College admissions advice for parents of 6th, 7th and 8th graders

We occasionally get calls from parents of 6th, 7th or 8th graders hoping to enroll their students in a college counseling program.  They’ve heard how difficult college admissions has become and they don’t want to make any mistakes.

But we don’t offer programs for students still in junior high school.  I think junior high is too early to start tying decisions to college admissions.  It’s too early to mold a 12 year-old’s love of computers into an activity that will help him get into college.  Parents shouldn’t panic that 13 year-old’s consistent B’s in math won’t be good enough for the Ivy League schools.  And it is much, much too early to begin any kind of preparation for the SAT because, well, that’s just crazy.

But it’s not too early for junior high students to develop habits that will help them be successful once they get to high school (which will help them get into college).  Here are five ways parents can help.

1.  Help your kids to be independent. 

You don’t want to raise a high school kid who depends on you to wake him up in the morning.  Kids need their parents, but when Mom or Dad makes all the decisions,  you raise a student that is too dependent on his parents and ultimately not well-prepared for college.  I’m not suggesting you need your 13-year-old to open and maintain a checking account, but you can have them get themselves up in the morning, organize their own school assignments, and maybe even assume some responsibilities for helping around the house.

2.  Encourage kids to approach their teachers with questions or concerns. 

If your junior high school student has questions or is struggling in a class, don’t contact the teacher for him to seek help.  Encourage your student to approach his teacher himself.  This is a good time for kids to start taking some responsibility for their own educations.  They need to learn how to advocate for themselves, and how to seek help when they need it.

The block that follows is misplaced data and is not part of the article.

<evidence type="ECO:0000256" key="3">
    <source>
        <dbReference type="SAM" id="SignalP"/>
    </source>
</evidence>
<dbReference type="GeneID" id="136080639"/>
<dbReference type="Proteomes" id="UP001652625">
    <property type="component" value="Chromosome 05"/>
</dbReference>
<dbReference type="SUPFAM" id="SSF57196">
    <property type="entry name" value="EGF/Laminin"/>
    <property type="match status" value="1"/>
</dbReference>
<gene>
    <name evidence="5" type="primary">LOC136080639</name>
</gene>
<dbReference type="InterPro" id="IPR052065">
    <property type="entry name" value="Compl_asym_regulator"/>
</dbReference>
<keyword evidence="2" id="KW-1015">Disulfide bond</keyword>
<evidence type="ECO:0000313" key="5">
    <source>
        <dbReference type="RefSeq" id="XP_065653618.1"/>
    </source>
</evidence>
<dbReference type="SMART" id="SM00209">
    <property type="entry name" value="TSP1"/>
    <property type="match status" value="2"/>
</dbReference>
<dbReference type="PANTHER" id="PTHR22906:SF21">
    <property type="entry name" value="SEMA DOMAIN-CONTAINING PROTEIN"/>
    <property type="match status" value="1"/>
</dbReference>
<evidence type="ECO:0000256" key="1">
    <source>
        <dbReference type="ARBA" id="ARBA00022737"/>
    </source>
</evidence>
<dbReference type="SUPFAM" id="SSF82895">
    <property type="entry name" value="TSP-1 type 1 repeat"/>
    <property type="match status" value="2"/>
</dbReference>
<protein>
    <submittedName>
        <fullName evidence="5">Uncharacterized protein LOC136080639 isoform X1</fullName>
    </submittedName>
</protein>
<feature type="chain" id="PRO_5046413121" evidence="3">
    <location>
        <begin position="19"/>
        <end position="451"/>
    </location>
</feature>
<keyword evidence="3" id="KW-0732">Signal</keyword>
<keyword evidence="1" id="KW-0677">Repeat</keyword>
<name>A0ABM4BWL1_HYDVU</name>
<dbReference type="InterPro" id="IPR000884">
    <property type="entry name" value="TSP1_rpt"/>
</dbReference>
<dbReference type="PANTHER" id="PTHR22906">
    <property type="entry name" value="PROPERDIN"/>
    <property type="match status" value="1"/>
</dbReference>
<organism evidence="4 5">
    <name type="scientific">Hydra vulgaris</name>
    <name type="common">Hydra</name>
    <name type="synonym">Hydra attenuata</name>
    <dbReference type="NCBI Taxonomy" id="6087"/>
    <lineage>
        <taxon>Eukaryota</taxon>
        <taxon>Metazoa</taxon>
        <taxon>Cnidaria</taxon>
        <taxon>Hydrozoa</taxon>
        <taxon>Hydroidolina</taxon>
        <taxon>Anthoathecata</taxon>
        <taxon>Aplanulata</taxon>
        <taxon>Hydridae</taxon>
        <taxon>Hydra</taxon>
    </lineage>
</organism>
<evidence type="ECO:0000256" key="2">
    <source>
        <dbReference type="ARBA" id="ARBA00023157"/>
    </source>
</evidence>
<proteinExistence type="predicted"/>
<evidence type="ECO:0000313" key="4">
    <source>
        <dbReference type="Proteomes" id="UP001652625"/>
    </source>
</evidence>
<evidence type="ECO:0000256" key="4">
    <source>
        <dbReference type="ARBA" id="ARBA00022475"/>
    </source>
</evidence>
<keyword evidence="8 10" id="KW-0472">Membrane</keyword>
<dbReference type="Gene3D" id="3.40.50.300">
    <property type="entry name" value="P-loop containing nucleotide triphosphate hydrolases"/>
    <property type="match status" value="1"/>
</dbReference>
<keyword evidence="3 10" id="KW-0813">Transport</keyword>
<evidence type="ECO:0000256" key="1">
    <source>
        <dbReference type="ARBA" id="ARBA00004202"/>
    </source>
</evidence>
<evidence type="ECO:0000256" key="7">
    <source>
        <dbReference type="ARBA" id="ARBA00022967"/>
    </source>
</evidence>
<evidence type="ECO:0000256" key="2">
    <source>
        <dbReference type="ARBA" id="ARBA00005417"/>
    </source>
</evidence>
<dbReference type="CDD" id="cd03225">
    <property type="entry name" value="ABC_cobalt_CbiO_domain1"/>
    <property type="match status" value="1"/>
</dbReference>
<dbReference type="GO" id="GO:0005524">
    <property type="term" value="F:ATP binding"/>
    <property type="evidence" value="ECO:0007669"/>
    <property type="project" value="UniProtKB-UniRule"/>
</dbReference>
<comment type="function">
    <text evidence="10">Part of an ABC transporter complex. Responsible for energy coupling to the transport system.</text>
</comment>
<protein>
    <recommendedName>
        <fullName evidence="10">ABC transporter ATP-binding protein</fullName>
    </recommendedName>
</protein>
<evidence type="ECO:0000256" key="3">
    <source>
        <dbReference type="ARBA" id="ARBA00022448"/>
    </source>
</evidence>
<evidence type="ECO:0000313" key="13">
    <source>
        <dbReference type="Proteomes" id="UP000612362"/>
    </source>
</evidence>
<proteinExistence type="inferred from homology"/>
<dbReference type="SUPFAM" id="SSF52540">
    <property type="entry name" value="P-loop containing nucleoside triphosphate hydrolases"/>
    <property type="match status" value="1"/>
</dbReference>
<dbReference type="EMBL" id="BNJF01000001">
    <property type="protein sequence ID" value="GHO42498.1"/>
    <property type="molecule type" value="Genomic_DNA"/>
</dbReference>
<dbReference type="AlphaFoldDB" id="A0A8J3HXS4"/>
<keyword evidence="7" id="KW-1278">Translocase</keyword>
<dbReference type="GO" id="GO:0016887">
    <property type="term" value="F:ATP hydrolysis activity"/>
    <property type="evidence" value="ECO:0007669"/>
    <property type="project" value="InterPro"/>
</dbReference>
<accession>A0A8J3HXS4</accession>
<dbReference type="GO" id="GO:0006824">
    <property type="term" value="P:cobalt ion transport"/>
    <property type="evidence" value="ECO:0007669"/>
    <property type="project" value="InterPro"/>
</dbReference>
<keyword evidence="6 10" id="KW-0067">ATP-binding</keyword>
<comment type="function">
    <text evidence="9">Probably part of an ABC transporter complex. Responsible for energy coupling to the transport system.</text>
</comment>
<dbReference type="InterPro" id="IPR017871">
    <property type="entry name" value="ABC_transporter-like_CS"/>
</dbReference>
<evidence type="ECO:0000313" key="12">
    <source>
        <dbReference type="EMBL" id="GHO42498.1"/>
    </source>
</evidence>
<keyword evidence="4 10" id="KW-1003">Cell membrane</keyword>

3.  Encourage kids to follow their passions.

Colleges love students who are passionate about what they do, whether that’s doing scientific research or riding dirt bikes.  Teach your kids that interest is a good thing.  Don’t assign value to the interest based on how you think it will translate into an admission to college someday.  Kids who have the capacity to enjoy something tend to seek out that enjoyment even when their interests change.  That’s a good trait.  I don’t care if your student likes making jewelry, walking dogs in the neighborhood or just playing basketball with his friends.  As long as it isn’t covered by the criminal code, it’s probably an interest you want to encourage.

4.    Help kids find a love of learning.

When you ask a successful college applicant what her favorite class, subject or teacher is, she’s got an answer.  Grades are important, but they are not the only measure of a student’s academic potential.  A sincere interest in learning goes a long way with teachers and with colleges.  So if your student thrives in her math class and even joined the math club, tell her how wonderful it is that she loves math.  Encourage the enjoyment.  If your daughter is fascinated with birds, ask her how she might be able to learn more and decide together whether to buy some books, take a class, or maybe just do some birdwatching.  If your son raves about his history teacher, let him know how lucky he is and ask him to tell you more.  Don’t tie academic enjoyment to grades alone.  Curious learners are always appealing to colleges, and that intellectual love of learning is something you can foster in your kids.

5. Relax.

A lot of the information you hear about seemingly perfect kids being rejected from college is exaggerated.  There are over 2,000 colleges in the country and all but about 100 of them have plenty of room.  Nice kids who work hard (even if they aren’t “A” students) still get into plenty of colleges.  So let your kids be kids.  They don’t need to spend all their time maximizing strengths, fixing weaknesses and molding themselves into future college students.  Let them play and hang out with their friends and maybe even goof off a little.  When your kid is 12, 13 or 14, you’re not going to make a mistake that will keep your child out of college someday.  So relax, and encourage your kids to do the same.